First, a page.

This year has been a huge disappointment- between the dune build-up and local townships moving sand around to protect the beach (and burying the glass), the hurricane that arrive at high tide and pulled much of the dunes into the sea, further burying the glass and a very disappointing fall season, where there were no shells or glass to be found anywhere on the beach.

Yesterday, the conditions were perfect and everything a sea glass hunter wants to see was present- except for the glass. Officially, the full moon occurred last night, so maybe the glass was a bit late to arrive.


til next time

Wednesday, November 9, 2011

Upcoming Craft Show, Full Moon, New Creations

Wow, the end of another year is creeping up slowly.

I'm attending a first time craft show on December 3rd. The show is being held at the Toms River Intermediate School in Beachwood. I'll have several new items with me for those that have beach-loving family/friends on their holiday gift lists, along with my Etsy inventory and several pairs of earrings, bracelets and necklaces that have been recently created.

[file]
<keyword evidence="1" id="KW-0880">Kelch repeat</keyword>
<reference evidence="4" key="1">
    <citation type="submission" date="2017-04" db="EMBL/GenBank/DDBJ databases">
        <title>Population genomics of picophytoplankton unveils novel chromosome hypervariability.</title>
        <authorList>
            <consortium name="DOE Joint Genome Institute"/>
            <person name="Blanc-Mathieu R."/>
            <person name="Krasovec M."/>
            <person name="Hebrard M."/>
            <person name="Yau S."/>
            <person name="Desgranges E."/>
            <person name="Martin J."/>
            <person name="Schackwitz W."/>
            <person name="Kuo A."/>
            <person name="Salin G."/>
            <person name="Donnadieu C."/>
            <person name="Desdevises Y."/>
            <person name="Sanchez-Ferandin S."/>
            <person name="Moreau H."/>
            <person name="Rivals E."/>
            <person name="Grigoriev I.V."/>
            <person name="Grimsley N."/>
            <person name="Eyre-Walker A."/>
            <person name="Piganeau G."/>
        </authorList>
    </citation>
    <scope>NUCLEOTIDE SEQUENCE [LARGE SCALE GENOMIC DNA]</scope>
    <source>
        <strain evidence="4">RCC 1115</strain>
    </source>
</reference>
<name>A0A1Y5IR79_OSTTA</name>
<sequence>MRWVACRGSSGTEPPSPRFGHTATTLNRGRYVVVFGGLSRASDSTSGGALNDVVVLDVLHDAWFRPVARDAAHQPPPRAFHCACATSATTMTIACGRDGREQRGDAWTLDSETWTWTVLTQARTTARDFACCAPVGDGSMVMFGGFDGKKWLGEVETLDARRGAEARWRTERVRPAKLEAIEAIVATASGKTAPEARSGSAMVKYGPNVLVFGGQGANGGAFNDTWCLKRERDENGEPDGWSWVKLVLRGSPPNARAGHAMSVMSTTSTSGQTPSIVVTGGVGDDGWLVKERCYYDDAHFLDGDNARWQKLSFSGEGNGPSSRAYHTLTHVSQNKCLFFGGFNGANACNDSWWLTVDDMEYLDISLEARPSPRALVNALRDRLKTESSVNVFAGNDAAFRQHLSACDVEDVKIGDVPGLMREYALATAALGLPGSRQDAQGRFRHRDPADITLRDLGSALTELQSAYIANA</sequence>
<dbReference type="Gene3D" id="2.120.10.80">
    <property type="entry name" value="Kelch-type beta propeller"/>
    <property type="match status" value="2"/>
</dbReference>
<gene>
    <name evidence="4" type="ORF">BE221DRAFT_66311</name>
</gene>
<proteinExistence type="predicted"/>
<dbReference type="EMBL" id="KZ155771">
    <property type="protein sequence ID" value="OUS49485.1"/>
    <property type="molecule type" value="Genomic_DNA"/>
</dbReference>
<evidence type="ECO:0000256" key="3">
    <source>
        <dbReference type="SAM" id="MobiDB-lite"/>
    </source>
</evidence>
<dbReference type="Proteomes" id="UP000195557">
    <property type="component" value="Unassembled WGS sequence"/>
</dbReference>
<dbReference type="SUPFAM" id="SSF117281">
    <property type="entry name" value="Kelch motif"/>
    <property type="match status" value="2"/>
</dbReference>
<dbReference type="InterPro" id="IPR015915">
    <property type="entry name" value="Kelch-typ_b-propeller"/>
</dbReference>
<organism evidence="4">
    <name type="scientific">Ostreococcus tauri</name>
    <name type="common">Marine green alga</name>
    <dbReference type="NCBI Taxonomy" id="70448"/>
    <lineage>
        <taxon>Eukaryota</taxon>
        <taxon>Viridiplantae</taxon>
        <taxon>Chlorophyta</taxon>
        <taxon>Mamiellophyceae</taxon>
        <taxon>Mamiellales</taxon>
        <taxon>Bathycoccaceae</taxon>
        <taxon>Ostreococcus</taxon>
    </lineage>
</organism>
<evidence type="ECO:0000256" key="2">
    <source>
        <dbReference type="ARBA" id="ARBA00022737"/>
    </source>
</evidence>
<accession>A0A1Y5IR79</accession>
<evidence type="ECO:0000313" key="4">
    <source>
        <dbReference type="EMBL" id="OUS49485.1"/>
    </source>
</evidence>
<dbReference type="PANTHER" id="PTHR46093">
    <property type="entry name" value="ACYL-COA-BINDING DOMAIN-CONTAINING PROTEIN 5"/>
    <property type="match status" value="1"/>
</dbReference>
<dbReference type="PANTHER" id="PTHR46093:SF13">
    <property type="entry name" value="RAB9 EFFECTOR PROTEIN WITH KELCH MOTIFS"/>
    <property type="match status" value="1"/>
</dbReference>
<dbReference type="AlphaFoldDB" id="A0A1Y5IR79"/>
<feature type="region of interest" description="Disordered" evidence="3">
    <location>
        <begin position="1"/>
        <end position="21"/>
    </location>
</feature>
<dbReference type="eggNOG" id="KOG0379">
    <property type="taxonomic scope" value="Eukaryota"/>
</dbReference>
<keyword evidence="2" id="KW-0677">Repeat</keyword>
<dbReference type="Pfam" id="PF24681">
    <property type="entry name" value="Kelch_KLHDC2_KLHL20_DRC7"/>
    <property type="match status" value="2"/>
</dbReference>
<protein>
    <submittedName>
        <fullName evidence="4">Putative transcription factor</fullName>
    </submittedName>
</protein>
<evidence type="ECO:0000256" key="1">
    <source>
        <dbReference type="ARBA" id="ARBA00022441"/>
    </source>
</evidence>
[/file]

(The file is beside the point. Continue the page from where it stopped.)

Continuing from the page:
I'll be adding images of new creations that may not make it into my Etsy shop before the final craft show of my 2011 season, so if you are looking for a piece of holiday jewelry created with sea glass, check back often to see what is hot off my crafting table!

Tomorrow, November 10th is the the full moon. On the east coast, we've had some very rough seas that have been hammering the coast line (the already battered coast line) and with the arrival of tomorrow's full moon, the tides will continue to wreak havoc on the beaches. For a hardcore sea glass hunter like my hubby, it should offer the potential to find some nice pieces of sea glass and who knows what else...?

Hubby is excited that the temperature is not yet frigid, and he'll be getting to the beach a few times over the next 3-4 days to see what the tides are leaving behind. Here's hoping the sea glass is plentiful on every one's favorite stretches of beach.